What Is A Falsa Blanket: Helpful And Unique Traits For Yoga

What is a falsa blanket and why is it popular in yoga studios?


what is a falsa blanket

The falsa is a Mexican blanket prized for its vibrant colors, loose weave, and knotted ends.


In yoga, it’s so convenient to be able to roll or fold them up, ready for use when needed. 


In this article, you’ll learn about the falsa—how it came about and why it’s the best for yoga.


On top of that, you’ll never be confused between the sarape and the falsa again.


The Origins Of Falsa In Yoga

Before falsa became the go-to blanket of yogis, cotton blankets from India were the default.


In the 1960s this was the case, up until B.K.S Iyengar, a yoga instructor, purchased his first falsa on his trip to Mexico.


From that point on, Mexican blankets became the norm. 


He bought the blankets in bulk and was pleased over the durability of the blanket.


Considering the cheap prices, the blanket was tougher than cotton ones.


Thus, it became a trend for yoga blankets to be durable and thick, to be able to support the poses and asanas of yoga. 


Falsa Vs. Sarape Blankets

Before you enroll in a yoga class, you have to learn the distinction between a falsa and a sarape blanket.


Be attentive, for they are almost identical. The appearance might fool you and demand a closer look. 


Serapes are mainly for decorating at home. Unlike the common “X” pattern in falsa, the design is more intricate, with stripes in bright colors.


Often, serapes have fringes and openings similar to the poncho, an item of Mexican clothing. 


Men tend to wear the serape in mainstream culture. Although if need be, the blanket can also be used in meditation, as a cushion for the knees.


The serape is now found among upholstery, table cloths, bedspreads, and car seat blankets. 


Each hand-woven piece is unique. In general, however, the serape is made of thinner fabric, so the blanket is lighter, too.


You can use the serape as a throw blanket during cold nights, on the couch, or in hammocks.


To distinguish a good quality serape blanket, look for vivid colors and softer texture.


The Mexican market might rip you off with rough ones, whose stripes blur due to poor weaving. Also, check if the threads stay in place. 


On the other hand, falsa is almost identical—lightweight and durable. Typically, they are longer than falsa blankets, about 75″ in length.


Remember to consider your height when choosing blankets, so that you can fit inside. 


Falsa blankets are common sightings in yoga sessions.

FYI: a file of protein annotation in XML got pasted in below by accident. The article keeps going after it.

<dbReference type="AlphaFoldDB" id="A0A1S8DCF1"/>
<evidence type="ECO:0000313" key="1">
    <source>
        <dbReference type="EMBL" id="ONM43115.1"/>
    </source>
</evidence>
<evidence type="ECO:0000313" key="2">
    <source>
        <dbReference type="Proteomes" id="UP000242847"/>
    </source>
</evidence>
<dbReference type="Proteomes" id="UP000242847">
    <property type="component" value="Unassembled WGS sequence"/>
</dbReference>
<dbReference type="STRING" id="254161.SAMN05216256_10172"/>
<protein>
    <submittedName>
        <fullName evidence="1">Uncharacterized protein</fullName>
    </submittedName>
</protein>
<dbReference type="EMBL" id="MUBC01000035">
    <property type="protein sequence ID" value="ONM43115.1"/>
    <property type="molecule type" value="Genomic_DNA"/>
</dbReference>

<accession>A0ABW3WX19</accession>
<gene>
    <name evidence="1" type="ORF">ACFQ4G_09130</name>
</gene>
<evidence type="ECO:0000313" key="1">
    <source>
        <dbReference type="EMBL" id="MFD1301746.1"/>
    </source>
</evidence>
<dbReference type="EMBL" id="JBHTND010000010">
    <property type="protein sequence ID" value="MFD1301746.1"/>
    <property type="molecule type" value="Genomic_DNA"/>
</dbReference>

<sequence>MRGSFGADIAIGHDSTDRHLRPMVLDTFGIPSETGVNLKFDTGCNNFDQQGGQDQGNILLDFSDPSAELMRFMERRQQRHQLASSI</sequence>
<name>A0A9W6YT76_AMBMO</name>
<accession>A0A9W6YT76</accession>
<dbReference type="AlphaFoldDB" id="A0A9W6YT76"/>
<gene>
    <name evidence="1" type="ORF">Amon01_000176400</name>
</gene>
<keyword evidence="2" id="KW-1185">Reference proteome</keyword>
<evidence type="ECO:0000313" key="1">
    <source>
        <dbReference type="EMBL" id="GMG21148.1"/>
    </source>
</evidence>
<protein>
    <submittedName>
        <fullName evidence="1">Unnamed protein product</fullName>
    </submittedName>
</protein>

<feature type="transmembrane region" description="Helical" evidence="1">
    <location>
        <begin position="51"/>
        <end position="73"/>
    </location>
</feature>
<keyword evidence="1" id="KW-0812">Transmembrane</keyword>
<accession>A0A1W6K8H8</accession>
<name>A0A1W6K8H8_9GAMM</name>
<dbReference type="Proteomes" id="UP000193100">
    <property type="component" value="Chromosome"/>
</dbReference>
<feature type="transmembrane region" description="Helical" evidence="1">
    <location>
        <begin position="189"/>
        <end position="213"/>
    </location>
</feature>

What sets it apart dramatically from a serape is the thicker threads and more loose weave, similar to knitted ones.


As for the design, the falsa features diamonds and stripes, all for a rustic effect. 


Lastly, perhaps the best thing is how durable the blanket is—lasting for years, even more.


The colorful threads are all recycled too, to help the environment.  


What Is A Falsa Blanket’s Relevance To Yoga

Yogis adore the soft but firm feel of Mexican blankets, aside from the aesthetic value of the Mexican theme.


Since yoga class lasts for a few hours only, yogis find it convenient how one can just roll the blanket and store it within seconds.


The falsa is a popular padding due to its materials. 


Due to the thickness of the blanket, yogis can exercise barefoot in difficult poses.


The blend of materials, a mixture of cotton, acrylic, and polyester allows it to absorb sweat without being damp.


The padding is a great conductor of body heat. 


Falsa, like serape, can be decorative as well. If the blanket is not due for yoga, then it can stay at home, for aesthetic purposes.


The vibrant colors and exquisite craftsmanship can bring to life any lifeless room. 


Unless your yoga blanket is mass-produced, each falsa is custom-made—truly a work of art.


Each strand boasts the careful artistry of the weaver and the technical precision it took.


The array of sizes and cultures showcases the rich traditions of Mexico, keeping the heritage alive. 


Is the falsa at par with cotton and wool blankets?

Yes, cotton makes up about ⅓ of the falsa, although it is indeed warmer than cotton.


The fibers in falsa are blended, the rest being acrylic and polyester, so this is the outcome. 


Compared to pure fibers, blended ones tend to last longer, too.


Washing is not a tricky business anymore, because you can wash it regularly. To estimate, they roughly cost the same. 


What size of falsa should I get?

The blanket must contain you in Savasana, as a rule. Generally, the taller you are, the bigger the blanket you should get.


Keep in mind that a larger blanket can offer more creativity in yoga poses.  



What is a falsa blanket in the yoga world? It has become staple equipment, that is.


If yoga is your thing, you need to check this blanket out.